Picker's Grip Review By Heavy Repping

Grip Pick Grippy Pick Guitar Picks pick grip Pick Spin Picker's Grip Picker's Grip Reviews Sticky Pick

By John Tron Davidson, Heavy Repping

Of all the topics that come into discussion when asking what people look for in a pick, the most defining is grip. An overwhelming number of plectrums (especially store-bought 351 shapes it seems) that have been collected from gigging musicians have crude knife scores on both sides, indicating that the material could do with a bit of help. Today, we’re going to look at the most fragrant solution that I’ve come across – Picker’s Grip.

Developed in Charlottesville, Virginia by life-long musician and Charlottesville native Billy Cokes, Picker’s Grip was birthed out of a desire to attain, and maintain, a solid hold of the pick. It took 3 years of testing, re-testing and commitment to the cause to produce this tawny disc.

Measuring 34.6mm across and 5.9mm deep, Billy’s concoction has a citrus-y, furniture-polish-y scent to it. While it’s immediately obvious when opening a fresh container, it’s in no way invasive or overwhelming, even if you stick your face into the tub it came in. That tub is the perfect size, small enough to fit in that trouser pocket you keep your picks in. Everything seals neatly, and the logo itself is set in, rather than stuck on. This might not seem like an important detail, but it speaks to a professional attitude towards the product.

In order to give the fairest test possible, I got the one material I can’t grip to save my life – Teflon – and used that as the benchmark. As someone with medium to dry hands, Teflon is like oily pasta made of soap, making it an ideal proving ground for Picker’s Grip. I really dig the tone of it, and colleagues of mine with damp hands think it’s amazing, so I’ve always felt I was missing out.

The amount of PG required to make a significant difference to the playing experience is quite minimal. The surface is very firm – not hard per se, and it reminded me of a softer violin rosin, without the dust and flaking. At first, the feeling is quite strange – I’d call it tacky rather than sticky. If you’re thinking that this would be like getting honey on your hands, it isn’t. The closest approximation would be wax – this would make sense as there’s beeswax and citrus in there – but it’s more surefooted and intentional.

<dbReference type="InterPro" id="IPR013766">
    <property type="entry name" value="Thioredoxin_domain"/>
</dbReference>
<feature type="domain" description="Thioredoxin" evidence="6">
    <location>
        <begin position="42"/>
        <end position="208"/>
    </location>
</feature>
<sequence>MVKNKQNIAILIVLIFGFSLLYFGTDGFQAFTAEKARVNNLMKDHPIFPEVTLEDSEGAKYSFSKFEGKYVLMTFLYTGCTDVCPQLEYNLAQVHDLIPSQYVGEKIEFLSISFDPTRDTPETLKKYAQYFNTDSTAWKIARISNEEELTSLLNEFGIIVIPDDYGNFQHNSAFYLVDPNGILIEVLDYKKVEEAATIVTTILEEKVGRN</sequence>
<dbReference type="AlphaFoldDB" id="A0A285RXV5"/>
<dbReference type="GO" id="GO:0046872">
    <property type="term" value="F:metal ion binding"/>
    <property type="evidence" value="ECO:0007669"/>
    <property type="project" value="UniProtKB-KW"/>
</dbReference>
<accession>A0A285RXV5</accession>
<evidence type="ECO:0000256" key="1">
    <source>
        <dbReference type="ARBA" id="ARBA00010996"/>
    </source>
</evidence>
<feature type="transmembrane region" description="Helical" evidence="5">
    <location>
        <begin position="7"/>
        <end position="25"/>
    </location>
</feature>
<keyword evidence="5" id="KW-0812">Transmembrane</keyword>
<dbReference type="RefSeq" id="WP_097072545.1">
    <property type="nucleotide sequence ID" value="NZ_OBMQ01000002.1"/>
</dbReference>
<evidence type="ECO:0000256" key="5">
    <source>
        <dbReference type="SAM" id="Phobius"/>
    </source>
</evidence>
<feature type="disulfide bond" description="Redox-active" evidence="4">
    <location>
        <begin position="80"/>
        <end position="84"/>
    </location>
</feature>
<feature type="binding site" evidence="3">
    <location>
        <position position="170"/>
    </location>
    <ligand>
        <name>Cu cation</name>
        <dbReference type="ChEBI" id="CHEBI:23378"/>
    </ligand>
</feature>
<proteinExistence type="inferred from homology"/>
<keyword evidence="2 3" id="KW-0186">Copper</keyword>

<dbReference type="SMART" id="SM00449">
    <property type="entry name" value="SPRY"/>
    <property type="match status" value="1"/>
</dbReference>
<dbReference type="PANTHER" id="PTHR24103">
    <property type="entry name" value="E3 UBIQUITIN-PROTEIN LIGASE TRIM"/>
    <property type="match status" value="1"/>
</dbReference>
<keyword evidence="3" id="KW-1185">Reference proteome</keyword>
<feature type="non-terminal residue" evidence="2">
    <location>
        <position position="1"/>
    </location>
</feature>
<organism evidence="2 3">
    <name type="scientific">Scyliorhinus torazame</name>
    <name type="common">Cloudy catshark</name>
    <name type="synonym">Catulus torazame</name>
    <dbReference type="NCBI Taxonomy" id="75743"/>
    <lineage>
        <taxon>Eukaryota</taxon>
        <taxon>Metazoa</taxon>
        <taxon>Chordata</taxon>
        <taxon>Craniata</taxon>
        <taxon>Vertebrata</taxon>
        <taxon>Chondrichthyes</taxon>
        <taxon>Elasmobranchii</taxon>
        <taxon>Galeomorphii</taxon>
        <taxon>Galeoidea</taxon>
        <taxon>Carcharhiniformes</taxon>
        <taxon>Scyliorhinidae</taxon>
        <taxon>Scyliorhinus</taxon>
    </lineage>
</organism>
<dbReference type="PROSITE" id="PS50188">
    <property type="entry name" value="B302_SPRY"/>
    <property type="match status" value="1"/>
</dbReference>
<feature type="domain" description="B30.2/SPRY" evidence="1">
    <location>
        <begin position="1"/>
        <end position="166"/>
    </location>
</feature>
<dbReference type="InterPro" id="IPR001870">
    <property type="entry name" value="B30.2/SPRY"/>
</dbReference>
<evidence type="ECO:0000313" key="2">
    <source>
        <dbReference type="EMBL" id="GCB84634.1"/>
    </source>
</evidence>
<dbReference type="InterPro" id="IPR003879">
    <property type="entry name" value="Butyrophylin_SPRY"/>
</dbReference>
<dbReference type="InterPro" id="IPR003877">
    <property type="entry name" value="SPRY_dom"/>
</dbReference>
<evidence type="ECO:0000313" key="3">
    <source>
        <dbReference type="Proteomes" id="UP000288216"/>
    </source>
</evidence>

In Practice
As a playing experience, it’s very good. I was testing it with a deliberately difficult material, and once I relaxed into it, I was rattling away like it wasn’t there. It didn’t leave any blemish on the Teflon or the other materials I tested, which is important if you’re using fancy kit. I used a bit less than was recommended on the packaging and found it to be both unintrusive and very successful, which is a double plus. Extra bonus points for how easily it came off when I wanted it to. There was no indicator that it was going anywhere while I was playing – a little direct water and a rub after I finished (I’m not sure how else to say this) and it was gone, as if it had never existed.

Having established that it performs as intended, I’d like to talk about the broader implications. If you were to use this with a material that bonds with your skin, there are a number of benefits besides better grip. A more secure plectrum means you don’t have to grip as hard, which is better for your wrists. This will in turn make you more relaxed, giving you greater control over what you’re doing. If you’re always complaining about dropping picks, this will solve that issue sharpish, which saves you money in the long run (probably a fair old bit if you’re reading this blog). The biggest thing for me, though, is that it enables me to use materials I wouldn’t otherwise have any meaningful grip of. Teflon, UHMWPE and Polycarbonate give me varying degrees of trouble, but this sorted it right out.

If you can’t hold things, this will fix it. It’s small, cheap, and lasts for ages. Great work!

Visit Heavy Repping

Shop Picker's Grip 


Older Post Newer Post

Leave a comment

Please note, comments must be approved before they are published